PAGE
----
Smith read some tweets and did some fact-checking, noting, for example, that while Trump insisted he "never said Russia did not meddle in the election," in fact "the reality is the president has questioned the investigation into Russian interference in the 2016 election over and over and over again." Trump conflated Russian election meddling, now conclusively proved, with Special Counsel Robert Mueller's collusion investigation, Smith added. "The collusion investigation, according to our reporting, is ongoing," and "the extent to which Russian meddling did or did not affect the results of the election is an open question."
Smith seemed most perplexed by Trump's unwillingness to criticize Russia or Putin. "The president's spokespersons have been on television denouncing the meddling, the president has not," he said. "Not once, not on camera, not on Twitter, not anywhere." Watch below. Peter Weber
More than two years after Wanda Roberts and her family threw a message in a bottle into the Pacific Ocean, it was found by Edward Paulino, thousands of miles away in Guam.
Roberts' late father, Bob Mahan, loved to camp out by the ocean, and on Sept. 9, 2015, the family gathered on the beach in Navarro, California, sending a message in a bottle out to sea. It ultimately reached the shores of Malojloj, where it was discovered on Feb. 3 by Paulino. Paulino's daughter, Gerika, told the Pacific Daily News her dad likes "collecting interesting items on the beach," and when he found the bottle he urged her to contact Roberts. "It's amazing that the bottle traveled such a long distance," she said.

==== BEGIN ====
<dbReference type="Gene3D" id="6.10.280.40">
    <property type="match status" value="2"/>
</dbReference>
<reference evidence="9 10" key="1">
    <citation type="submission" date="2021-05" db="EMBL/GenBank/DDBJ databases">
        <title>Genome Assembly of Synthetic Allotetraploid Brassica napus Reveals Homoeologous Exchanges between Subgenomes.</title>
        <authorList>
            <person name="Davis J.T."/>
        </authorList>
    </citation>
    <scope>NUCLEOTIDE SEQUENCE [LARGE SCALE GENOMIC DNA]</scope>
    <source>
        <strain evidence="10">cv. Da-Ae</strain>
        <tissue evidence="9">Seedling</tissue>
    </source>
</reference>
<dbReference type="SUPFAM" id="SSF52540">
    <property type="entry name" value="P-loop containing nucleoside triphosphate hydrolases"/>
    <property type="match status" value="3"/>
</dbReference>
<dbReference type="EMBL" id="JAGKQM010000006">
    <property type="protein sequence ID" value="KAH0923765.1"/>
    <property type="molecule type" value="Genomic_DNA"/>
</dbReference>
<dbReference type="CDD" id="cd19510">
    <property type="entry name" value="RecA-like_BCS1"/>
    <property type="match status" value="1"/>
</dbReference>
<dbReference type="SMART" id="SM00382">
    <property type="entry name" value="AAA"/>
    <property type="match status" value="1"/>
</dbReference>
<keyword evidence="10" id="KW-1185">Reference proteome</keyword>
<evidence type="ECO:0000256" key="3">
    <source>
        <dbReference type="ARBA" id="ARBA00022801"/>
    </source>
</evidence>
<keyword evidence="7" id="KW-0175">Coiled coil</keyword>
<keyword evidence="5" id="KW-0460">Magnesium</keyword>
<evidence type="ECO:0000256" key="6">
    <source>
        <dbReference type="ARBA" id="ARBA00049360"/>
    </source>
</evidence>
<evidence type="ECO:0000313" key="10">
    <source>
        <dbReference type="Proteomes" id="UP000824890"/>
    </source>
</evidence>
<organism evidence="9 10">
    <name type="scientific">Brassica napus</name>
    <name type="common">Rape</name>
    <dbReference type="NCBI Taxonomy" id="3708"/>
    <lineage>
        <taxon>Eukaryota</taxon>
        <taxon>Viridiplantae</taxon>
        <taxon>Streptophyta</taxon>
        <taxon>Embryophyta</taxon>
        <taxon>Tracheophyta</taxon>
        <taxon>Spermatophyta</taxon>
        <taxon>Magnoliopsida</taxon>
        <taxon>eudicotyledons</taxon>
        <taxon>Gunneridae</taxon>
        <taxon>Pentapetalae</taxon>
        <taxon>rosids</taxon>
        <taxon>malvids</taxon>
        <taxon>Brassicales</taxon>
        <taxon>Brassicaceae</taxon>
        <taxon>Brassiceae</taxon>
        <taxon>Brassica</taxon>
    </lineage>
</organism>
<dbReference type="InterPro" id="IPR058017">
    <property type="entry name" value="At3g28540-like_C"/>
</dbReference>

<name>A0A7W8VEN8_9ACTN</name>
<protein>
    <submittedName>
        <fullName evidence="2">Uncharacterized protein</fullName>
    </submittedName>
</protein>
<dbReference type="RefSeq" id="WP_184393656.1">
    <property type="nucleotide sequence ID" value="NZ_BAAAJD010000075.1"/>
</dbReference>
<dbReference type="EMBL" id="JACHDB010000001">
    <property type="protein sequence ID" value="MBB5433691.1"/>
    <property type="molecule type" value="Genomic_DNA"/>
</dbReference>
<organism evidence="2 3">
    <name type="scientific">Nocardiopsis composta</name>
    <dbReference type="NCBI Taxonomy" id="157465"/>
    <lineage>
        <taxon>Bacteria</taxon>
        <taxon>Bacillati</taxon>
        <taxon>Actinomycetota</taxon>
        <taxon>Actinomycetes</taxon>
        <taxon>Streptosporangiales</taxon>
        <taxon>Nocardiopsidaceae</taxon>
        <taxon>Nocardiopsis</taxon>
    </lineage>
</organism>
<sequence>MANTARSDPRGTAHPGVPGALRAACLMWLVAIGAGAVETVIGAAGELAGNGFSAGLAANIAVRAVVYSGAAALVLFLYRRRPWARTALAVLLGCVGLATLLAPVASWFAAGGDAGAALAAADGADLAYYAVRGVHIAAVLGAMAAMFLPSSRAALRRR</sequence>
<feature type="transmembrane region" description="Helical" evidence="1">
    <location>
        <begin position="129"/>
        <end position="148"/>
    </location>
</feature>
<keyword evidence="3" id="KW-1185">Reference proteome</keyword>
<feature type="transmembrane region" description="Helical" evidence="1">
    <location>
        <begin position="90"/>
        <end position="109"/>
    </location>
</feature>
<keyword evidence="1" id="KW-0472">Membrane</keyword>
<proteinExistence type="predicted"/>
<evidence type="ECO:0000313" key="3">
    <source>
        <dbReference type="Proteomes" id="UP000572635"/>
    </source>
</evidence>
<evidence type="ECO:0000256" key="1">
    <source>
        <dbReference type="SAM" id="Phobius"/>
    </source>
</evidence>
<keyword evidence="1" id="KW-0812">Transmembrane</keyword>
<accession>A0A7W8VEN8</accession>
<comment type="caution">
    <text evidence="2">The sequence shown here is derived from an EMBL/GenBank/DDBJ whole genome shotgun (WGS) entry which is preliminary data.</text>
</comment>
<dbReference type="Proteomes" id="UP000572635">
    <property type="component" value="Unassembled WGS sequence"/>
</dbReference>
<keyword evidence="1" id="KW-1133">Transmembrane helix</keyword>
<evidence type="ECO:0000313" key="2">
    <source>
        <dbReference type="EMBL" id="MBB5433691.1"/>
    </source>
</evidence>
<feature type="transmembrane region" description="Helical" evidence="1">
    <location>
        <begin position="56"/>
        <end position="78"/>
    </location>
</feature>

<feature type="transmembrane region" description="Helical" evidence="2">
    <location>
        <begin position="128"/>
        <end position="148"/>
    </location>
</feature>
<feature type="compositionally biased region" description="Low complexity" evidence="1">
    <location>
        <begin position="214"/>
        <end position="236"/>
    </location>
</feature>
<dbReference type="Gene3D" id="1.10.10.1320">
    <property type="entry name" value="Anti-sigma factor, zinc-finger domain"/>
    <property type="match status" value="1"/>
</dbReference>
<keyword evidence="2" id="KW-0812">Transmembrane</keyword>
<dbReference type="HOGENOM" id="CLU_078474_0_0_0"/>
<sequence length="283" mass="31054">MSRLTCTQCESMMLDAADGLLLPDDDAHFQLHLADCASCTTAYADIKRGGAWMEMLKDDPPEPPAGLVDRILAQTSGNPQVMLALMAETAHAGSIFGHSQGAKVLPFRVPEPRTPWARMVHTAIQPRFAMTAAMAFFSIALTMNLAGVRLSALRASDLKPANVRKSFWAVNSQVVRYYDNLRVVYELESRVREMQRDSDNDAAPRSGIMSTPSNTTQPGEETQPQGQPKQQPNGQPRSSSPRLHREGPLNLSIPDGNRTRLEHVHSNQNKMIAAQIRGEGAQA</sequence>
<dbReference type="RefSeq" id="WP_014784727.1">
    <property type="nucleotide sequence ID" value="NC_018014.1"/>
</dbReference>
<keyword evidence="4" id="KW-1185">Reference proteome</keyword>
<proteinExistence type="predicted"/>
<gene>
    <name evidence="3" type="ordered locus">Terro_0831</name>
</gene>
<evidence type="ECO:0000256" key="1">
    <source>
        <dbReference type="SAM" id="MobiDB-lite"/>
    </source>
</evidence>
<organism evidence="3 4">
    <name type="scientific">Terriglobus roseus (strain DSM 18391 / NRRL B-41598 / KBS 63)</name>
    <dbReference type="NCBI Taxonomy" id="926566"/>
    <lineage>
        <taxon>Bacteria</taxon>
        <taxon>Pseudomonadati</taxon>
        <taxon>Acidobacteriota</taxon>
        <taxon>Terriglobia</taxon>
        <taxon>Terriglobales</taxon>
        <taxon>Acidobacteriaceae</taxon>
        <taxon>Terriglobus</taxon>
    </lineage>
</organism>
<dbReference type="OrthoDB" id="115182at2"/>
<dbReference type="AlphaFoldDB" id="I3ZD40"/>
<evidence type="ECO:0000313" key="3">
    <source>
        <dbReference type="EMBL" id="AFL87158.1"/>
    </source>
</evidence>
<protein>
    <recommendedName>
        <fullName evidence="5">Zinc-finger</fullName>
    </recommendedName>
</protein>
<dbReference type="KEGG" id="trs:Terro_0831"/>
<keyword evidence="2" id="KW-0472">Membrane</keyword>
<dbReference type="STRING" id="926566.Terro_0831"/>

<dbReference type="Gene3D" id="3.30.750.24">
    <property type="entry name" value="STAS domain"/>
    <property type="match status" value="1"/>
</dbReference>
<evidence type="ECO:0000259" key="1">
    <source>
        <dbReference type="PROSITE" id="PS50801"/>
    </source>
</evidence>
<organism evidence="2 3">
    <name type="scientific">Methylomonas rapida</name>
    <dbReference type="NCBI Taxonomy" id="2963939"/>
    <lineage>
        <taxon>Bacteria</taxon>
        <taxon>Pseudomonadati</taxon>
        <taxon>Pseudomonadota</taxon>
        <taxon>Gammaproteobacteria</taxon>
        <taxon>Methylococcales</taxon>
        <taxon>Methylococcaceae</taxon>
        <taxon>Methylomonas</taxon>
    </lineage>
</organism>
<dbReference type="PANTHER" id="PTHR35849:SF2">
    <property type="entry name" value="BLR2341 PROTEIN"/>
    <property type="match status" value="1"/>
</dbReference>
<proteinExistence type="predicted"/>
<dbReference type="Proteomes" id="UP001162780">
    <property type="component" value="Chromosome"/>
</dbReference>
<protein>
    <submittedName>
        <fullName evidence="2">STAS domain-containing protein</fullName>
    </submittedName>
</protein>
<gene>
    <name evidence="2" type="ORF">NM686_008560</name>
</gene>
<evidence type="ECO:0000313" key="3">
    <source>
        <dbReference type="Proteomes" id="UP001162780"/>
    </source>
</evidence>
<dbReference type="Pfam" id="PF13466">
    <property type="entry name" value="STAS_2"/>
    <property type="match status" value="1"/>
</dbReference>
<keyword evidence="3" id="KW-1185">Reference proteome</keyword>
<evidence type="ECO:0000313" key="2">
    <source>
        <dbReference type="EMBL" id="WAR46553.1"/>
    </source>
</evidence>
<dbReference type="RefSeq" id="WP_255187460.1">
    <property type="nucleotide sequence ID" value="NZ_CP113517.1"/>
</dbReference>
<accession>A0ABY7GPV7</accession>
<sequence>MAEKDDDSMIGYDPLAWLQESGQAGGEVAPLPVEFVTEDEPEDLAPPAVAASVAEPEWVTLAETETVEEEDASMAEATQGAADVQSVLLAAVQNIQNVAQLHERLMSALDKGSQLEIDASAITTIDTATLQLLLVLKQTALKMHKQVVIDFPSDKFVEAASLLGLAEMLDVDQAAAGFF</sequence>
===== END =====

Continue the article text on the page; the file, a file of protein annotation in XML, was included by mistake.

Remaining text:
The faded pink bottle contained a letter from Roberts, explaining why she had thrown it into the ocean, and a small container of bubbles sporting a picture of Mahan's favorite cartoon character, Mickey Mouse. Gerika Paulino messaged Roberts, who lives in Washington, on Facebook to let her know the bottle had arrived in Guam, and Roberts was thrilled. "Social media is a wonderful outlet connecting us to another part of the world," she said. "This brought back fond memories, and all of the family agrees that my dad would have loved to know we did this." Catherine Garcia
Sure, presidential historians have their own rankings of presidential greatness, but President Trump grades on a different scale, according to Late Night's "Donald J. Trump's Guide to U.S. Presidents, Vol. 1." Trump, naturally, ranks No. 1 and his predecessor, Barack Obama, was barely worth a mention, but Trump also weighed in on Grover Cleveland ("He always cracked me up when I would see him on Sesame Street"), George Washington's wife, Richard Nixon, George H.W. Bush, and Bill Clinton's wife. Watch below. Peter Weber
President Trump, who once called Mitt Romney a "mixed up man who doesn't have a clue," someone "so awkward and goofy," and "one of the dumbest and worst candidates in the history of Republican politics," announced on Monday that Romney has "my full support and endorsement" in his quest to become the next senator from Utah.